The Muslim community in the UK has launched a campaign against active attempts to halt halal animal slaughter in the country.
Mosques, Islamic centres and imams from all over the UK have called on Muslims to sign an e-petition, appealing to the government to “continue to protect the right to non-stun religious slaughter in the UK (the Islamic and Jewish way of slaughter).”
The issue of halal slaughter hit the headlines earlier this month when animal rights campaigners released footage of animals at a halal slaughterhouse in North Yorkshire being kicked and mistreated.
Observant Muslims are forbidden in Islam to eat meat from animals that have not been killed by having their throats cut with a sharp knife while conscious. Some Muslims believe that a mechanised form of killing also conforms with religious precepts.
EU and UK law requires all animals to be stunned before slaughter, to render them unable to feel pain, but non-stun slaughter is permitted for certain communities, including Muslims and Jews.
A Muslim shopper signs the petition supporting religious slaughter which was made available in the halal meat section at a Tesco supermarket. (Photo: Marwan Sultan
Challenging non-stun slaughter
The petition comes in response to another online petition organised by animal welfare activists which calls for a ban on killing animals without first stunning them. It has attracted over 115,000 signatures.
“We must differentiate between religious and non-stun slaughter,” the petition argues. “Our concern does not relate to religious belief but to the animal welfare compromise of non-stun slaughter,” it added.
Its supporters say animal rights activists and research groups and societies, including the British Veterinary Association, have scientific evidence showing that non-stun slaughter allows animals to feel pain and compromises welfare.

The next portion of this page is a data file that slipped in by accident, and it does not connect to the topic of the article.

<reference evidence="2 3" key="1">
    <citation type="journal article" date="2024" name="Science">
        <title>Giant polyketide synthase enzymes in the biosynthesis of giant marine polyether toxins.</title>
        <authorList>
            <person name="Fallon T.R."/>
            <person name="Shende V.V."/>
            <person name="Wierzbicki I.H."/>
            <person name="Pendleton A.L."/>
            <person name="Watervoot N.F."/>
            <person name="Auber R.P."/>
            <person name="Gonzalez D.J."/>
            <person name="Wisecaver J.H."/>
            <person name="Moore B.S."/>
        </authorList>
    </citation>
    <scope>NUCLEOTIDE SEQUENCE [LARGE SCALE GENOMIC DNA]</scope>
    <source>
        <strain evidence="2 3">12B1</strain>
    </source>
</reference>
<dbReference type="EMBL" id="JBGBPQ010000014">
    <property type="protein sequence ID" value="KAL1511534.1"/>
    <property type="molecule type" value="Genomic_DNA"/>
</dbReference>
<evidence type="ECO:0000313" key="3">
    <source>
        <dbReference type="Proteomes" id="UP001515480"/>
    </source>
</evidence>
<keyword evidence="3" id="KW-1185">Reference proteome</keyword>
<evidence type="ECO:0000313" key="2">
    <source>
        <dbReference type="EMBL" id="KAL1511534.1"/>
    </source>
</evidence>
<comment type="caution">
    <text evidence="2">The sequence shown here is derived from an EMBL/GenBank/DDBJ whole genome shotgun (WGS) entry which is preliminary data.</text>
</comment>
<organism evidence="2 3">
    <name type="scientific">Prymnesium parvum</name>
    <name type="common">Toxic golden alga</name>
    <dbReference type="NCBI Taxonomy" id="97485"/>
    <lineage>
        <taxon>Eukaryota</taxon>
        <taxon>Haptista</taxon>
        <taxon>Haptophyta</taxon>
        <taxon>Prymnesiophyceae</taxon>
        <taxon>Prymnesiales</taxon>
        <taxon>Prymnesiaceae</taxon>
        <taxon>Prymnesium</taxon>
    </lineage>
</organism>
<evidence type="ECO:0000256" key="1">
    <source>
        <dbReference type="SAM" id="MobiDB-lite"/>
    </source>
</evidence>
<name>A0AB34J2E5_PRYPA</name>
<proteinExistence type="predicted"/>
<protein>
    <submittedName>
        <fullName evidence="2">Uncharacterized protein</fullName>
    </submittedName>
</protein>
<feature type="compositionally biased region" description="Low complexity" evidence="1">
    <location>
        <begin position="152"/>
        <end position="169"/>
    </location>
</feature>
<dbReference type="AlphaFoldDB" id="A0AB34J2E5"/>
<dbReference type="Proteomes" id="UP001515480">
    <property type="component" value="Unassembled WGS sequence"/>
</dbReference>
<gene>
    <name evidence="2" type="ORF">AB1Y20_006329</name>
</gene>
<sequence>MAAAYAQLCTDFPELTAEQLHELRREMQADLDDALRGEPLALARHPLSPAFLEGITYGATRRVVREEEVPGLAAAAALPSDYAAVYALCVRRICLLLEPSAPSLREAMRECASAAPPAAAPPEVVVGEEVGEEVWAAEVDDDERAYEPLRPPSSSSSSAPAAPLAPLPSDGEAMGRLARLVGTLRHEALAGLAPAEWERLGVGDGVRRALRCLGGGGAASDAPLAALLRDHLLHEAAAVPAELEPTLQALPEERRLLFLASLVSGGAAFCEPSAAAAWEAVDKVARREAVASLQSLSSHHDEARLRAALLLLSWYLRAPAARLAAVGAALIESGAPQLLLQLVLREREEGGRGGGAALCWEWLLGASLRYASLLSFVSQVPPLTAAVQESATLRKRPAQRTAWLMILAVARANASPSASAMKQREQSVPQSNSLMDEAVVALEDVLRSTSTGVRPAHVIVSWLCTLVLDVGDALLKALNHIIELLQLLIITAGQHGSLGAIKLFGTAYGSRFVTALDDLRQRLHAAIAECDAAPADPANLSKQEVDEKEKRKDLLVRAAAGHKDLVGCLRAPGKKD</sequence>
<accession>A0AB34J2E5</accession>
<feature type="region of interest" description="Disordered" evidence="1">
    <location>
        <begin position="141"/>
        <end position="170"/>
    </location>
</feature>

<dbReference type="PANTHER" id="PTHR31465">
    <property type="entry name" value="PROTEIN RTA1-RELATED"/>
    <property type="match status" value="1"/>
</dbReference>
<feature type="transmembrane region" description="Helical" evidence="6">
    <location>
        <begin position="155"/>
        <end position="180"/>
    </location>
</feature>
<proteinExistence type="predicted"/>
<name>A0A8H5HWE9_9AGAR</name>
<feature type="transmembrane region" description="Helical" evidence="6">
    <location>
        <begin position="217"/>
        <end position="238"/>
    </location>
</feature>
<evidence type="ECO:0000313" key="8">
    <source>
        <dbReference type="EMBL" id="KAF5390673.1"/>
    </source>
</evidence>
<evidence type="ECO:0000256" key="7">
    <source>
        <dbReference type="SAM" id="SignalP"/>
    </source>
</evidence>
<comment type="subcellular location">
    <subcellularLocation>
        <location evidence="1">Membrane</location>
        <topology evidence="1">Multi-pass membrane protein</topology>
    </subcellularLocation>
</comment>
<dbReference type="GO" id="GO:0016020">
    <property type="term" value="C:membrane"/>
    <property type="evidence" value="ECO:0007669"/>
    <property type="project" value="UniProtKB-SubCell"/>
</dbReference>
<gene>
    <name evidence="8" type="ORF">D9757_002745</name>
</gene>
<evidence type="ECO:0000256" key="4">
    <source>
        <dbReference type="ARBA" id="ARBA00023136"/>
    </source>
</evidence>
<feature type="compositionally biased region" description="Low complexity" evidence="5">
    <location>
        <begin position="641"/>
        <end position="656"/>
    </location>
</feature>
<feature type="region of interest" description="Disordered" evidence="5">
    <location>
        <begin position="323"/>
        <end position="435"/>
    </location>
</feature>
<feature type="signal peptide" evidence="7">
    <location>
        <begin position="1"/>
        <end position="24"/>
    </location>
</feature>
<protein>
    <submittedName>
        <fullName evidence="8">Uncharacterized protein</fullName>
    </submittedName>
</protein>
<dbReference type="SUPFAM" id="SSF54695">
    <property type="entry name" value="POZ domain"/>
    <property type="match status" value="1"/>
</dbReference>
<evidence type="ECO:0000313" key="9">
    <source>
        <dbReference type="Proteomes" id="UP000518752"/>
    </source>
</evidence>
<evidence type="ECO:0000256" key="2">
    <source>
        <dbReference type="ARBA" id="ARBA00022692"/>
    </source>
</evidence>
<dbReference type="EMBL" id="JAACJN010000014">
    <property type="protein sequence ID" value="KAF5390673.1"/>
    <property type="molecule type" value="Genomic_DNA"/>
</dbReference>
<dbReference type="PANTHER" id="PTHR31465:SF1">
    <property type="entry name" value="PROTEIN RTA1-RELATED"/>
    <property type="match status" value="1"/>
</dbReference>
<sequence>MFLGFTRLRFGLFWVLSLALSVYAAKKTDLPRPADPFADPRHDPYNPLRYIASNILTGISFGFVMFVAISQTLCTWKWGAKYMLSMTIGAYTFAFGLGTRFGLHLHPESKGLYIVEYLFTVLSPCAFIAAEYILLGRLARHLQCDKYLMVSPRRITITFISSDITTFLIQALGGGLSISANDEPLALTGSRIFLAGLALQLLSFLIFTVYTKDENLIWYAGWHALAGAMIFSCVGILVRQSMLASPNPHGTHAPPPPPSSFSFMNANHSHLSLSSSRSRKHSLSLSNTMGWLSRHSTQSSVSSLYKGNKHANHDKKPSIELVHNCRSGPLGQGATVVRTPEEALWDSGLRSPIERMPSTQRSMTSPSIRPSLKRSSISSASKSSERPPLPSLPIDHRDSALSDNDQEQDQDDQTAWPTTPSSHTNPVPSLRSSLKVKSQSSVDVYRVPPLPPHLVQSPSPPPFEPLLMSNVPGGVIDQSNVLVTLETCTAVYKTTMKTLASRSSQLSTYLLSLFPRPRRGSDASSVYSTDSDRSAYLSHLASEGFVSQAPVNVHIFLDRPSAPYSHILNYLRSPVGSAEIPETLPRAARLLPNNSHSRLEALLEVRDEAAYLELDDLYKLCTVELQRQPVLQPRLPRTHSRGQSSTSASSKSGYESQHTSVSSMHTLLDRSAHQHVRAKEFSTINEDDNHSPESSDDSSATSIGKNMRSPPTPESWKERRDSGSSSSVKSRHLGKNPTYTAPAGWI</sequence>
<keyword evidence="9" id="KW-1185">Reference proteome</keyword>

The petition calls for “clearer slaughter-method labelling and post-cut stunning to improve welfare.”
The UK halal meat business is estimated to be worth about £3 billion ($4.62 billion). (Photo: Marwan Sultan)
The petition, which was created on the British government’s e-petition website, is open for signatures until the end of March, but has already acquired enough signatures to be considered for a debate in parliament.
In a response, the UK Department for Environment, Food and Rural Affairs has said that “there will be no ban on religious slaughter in the UK” but that labelling protocols may be changed.
“We are awaiting the results of a European Commission study on method-of-slaughter labelling which is due this summer. We will look at possible options in light of that report,” it said.
In response, the petition being supported by the Muslim community argues that religious slaughter must be protected, saying that both Judaism and Islam require adherents to treat animals with kindness and to minimise pain when slaughtering.
It adds that scientific evidence shows minimisation of suffering when religious slaughter is practiced properly.
They also warned that stunning in abattoirs frequently fails to effectively stun the animal, thereby causing suffering.
“The British Veterinary Association and others opposing religious slaughter should focus on improving the competence of slaughterers who stun, instead of attacking methods that have been shown to minimise suffering,” the petition said.
Muslim community responds
About 86,000 people have signed the second petition; should it reach 100,000 signatures it too will be considered for debate in parliament.
Many Islamic community organisations in the UK have been lobbying in support of the petition.
The Muslim Council of Britain has encouraged supporters to sign.
“Together, we can protect non-stun religious slaughter,” the body said in a message to the Muslim community.
The most recent census showed that Muslims make up 4.8 percent of the British population.
The UK halal meat business is estimated to be worth about £3 billion ($4.62 billion). Some studies found Muslims eat more than 20 percent of all red meat produced in England.
The largest superstores in the UK, such as Tesco, Asda and Sainsbury’s, now have special sections for halal meat to satisfy growing market demand.